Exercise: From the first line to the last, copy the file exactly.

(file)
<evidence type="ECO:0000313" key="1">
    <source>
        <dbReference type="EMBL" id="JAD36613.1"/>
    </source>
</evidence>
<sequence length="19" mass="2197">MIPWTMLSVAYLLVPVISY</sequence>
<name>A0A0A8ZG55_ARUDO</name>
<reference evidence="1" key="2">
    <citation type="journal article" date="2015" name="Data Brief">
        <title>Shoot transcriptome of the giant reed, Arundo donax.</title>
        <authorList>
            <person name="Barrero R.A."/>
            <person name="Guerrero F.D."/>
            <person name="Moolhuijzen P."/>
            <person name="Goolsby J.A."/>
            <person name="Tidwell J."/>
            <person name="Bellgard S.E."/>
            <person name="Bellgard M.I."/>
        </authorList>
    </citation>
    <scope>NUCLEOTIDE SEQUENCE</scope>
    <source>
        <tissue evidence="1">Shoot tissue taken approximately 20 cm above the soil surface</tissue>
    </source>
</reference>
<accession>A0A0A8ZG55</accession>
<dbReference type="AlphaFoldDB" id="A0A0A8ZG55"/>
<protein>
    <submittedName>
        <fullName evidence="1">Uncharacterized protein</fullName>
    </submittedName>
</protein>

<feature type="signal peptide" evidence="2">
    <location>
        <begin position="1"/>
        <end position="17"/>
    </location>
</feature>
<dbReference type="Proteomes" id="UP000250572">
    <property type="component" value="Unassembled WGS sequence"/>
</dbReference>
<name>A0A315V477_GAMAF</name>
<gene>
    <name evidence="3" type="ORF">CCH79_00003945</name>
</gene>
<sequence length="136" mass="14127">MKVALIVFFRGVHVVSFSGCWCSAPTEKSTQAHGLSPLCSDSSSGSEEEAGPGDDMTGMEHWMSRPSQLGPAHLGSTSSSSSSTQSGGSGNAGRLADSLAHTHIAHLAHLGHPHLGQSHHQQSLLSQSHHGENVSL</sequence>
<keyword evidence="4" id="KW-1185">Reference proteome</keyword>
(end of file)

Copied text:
<evidence type="ECO:0000313" key="1">
    <source>
        <dbReference type="EMBL" id="JAD36613.1"/>
    </source>
</evidence>
<sequence length="19" mass="2197">MIPWTMLSVAYLLVPVISY</sequence>
<name>A0A0A8ZG55_ARUDO</name>
<reference evidence="1" key="2">
    <citation type="journal article" date="2015" name="Data Brief">
        <title>Shoot transcriptome of the giant reed, Arundo donax.</title>
        <authorList>
            <person name="Barrero R.A."/>
            <person name="Guerrero F.D."/>
            <person name="Moolhuijzen P."/>
            <person name="Goolsby J.A."/>
            <person name="Tidwell J."/>
            <person name="Bellgard S.E."/>
            <person name="Bellgard M.I."/>
        </authorList>
    </citation>
    <scope>NUCLEOTIDE SEQUENCE</scope>
    <source>
        <tissue evidence="1">Shoot tissue taken approximately 20 cm above the soil surface</tissue>
    </source>
</reference>
<accession>A0A0A8ZG55</accession>
<dbReference type="AlphaFoldDB" id="A0A0A8ZG55"/>
<protein>
    <submittedName>
        <fullName evidence="1">Uncharacterized protein</fullName>
    </submittedName>
</protein>

<feature type="signal peptide" evidence="2">
    <location>
        <begin position="1"/>
        <end position="17"/>
    </location>
</feature>
<dbReference type="Proteomes" id="UP000250572">
    <property type="component" value="Unassembled WGS sequence"/>
</dbReference>
<name>A0A315V477_GAMAF</name>
<gene>
    <name evidence="3" type="ORF">CCH79_00003945</name>
</gene>
<sequence length="136" mass="14127">MKVALIVFFRGVHVVSFSGCWCSAPTEKSTQAHGLSPLCSDSSSGSEEEAGPGDDMTGMEHWMSRPSQLGPAHLGSTSSSSSSTQSGGSGNAGRLADSLAHTHIAHLAHLGHPHLGQSHHQQSLLSQSHHGENVSL</sequence>
<keyword evidence="4" id="KW-1185">Reference proteome</keyword>